The sustainability report allows organizations or companies to communicate the economic, environmental and social performance and impact caused by their daily activities.
What is for?
Today’s economy is characterized by the economic relevance of intangible assets, those that cannot be touched or felt. In this way, designs and brands gain importance over assets such as machinery or buildings, especially in more advanced economies and enterprises.
In this context, sustainability reports allow companies to disclose their contribution to sustainable development to stakeholders directly or indirectly affected by the development of their business activity: employees, NGOs, investors, auditors, clients and civil society, among others.
Is there an standard?
In recent decades, voluntary standards have appeared inviting companies to show information on intangible issues not contemplated in traditional corporate reports.
Among them, currently the most widely used model for the preparation of sustainability reports is the one launched in 1997 by CERES (Coalition for Environmentally Responsible Economies) and UNEP (United Nations Environment Programme) through the organisation GRI(Global Reporting Initiative).
These GRI standards are applicable to any organization that prepares a sustainability report. Organizations may also use all or parts of some GRI Standards to present specific information.
“By 2017, more than ¾ of the world’s largest companies provided financial and non-financial information in their annual report.”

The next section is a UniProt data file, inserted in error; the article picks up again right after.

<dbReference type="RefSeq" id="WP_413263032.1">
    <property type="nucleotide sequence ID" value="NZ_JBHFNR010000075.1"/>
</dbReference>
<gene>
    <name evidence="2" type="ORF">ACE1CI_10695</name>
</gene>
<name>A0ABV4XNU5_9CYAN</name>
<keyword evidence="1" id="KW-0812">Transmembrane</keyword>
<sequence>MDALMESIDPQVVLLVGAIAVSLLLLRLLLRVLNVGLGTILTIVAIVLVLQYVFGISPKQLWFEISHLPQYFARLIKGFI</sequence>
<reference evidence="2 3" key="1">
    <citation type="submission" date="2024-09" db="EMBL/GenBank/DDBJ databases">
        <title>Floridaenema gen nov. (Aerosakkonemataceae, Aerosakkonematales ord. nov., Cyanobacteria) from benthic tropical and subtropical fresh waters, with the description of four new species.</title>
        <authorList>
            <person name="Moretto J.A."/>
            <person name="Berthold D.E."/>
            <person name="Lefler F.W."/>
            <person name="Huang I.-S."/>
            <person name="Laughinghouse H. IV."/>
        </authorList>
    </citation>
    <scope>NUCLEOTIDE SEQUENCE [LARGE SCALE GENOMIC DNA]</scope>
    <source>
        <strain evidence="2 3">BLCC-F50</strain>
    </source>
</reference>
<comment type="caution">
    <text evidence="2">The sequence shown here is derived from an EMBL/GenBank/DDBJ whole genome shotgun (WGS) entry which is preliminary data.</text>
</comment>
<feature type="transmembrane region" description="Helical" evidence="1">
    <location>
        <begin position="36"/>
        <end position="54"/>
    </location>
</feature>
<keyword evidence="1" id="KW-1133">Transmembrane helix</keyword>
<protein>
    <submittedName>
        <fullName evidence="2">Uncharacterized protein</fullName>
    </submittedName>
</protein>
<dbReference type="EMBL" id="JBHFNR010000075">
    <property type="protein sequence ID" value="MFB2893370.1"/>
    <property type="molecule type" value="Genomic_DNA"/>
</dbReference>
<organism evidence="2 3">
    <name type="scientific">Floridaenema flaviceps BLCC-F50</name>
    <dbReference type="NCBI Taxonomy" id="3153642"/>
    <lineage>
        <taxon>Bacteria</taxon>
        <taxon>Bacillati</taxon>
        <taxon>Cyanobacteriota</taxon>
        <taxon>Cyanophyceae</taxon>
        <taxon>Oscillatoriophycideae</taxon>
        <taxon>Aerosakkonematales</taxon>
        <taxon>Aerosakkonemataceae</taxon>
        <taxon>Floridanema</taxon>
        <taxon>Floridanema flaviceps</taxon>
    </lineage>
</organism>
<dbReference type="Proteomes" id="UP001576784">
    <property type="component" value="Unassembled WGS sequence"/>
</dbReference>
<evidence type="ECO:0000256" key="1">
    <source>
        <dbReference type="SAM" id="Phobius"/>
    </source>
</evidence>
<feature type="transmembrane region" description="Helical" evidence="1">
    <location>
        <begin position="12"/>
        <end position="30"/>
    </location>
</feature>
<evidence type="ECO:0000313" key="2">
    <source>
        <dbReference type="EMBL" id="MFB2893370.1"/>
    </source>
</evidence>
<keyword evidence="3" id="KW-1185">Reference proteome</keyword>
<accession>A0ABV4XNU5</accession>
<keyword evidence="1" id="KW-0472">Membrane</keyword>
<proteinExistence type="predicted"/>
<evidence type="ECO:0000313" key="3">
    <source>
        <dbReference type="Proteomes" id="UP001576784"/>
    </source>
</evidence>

Increase in non-financial reporting
The corporate report (CR) is a reflection of how the relationship between companies and society has evolved: in order to improve communication with their stakeholders, organisations have gone from providing mere data to offering a global vision that allows investors to make decisions.
The presentation of non-financial data based on sustainability has increased substantially: according to KPMG’s global report on CR policy reporting, in 2017 more than ¾ of the world’s largest companies provided financial and non-financial information in their annual report. And in Spain, 9 out of every 10 large companies already showed CR policies in their reports in 2017.
Now mandatory for companies over 500 employees
In December 2018, the Law on Account Auditing in the area of non-financial information and diversity was amended to incorporate Directive 2014/95/EU of the European Parliament and of the Council into Spanish lawDirectiva 2014/95/UE. This information already affects companies with more than 500 employees, is subject to review by an external auditor and must be included in a management report or in a separate report dedicated to these issues.
In this way, the orientation of companies towards sustainability practices is no longer seen only as a way of improving their reputation, but as a way of creating more value in the short and long term, and therefore a determining factor of business success.
Image: Brandi Redd